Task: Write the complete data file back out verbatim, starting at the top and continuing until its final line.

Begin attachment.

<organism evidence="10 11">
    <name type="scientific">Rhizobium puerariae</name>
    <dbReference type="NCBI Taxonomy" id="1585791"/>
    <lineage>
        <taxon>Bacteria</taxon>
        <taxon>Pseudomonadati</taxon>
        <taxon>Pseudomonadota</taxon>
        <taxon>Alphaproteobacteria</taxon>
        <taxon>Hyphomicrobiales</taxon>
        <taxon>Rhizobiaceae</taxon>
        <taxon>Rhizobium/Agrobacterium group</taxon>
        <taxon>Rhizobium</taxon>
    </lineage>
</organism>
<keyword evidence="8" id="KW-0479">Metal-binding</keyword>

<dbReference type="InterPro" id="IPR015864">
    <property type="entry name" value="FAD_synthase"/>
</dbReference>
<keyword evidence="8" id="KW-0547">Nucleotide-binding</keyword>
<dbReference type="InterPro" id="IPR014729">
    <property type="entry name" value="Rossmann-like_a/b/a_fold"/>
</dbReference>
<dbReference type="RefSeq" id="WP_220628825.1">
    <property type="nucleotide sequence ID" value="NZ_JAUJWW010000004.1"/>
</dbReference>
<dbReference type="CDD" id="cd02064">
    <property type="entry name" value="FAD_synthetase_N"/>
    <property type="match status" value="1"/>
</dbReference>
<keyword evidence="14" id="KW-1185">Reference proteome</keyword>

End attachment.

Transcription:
<organism evidence="10 11">
    <name type="scientific">Rhizobium puerariae</name>
    <dbReference type="NCBI Taxonomy" id="1585791"/>
    <lineage>
        <taxon>Bacteria</taxon>
        <taxon>Pseudomonadati</taxon>
        <taxon>Pseudomonadota</taxon>
        <taxon>Alphaproteobacteria</taxon>
        <taxon>Hyphomicrobiales</taxon>
        <taxon>Rhizobiaceae</taxon>
        <taxon>Rhizobium/Agrobacterium group</taxon>
        <taxon>Rhizobium</taxon>
    </lineage>
</organism>
<keyword evidence="8" id="KW-0479">Metal-binding</keyword>

<dbReference type="InterPro" id="IPR015864">
    <property type="entry name" value="FAD_synthase"/>
</dbReference>
<keyword evidence="8" id="KW-0547">Nucleotide-binding</keyword>
<dbReference type="InterPro" id="IPR014729">
    <property type="entry name" value="Rossmann-like_a/b/a_fold"/>
</dbReference>
<dbReference type="RefSeq" id="WP_220628825.1">
    <property type="nucleotide sequence ID" value="NZ_JAUJWW010000004.1"/>
</dbReference>
<dbReference type="CDD" id="cd02064">
    <property type="entry name" value="FAD_synthetase_N"/>
    <property type="match status" value="1"/>
</dbReference>
<keyword evidence="14" id="KW-1185">Reference proteome</keyword>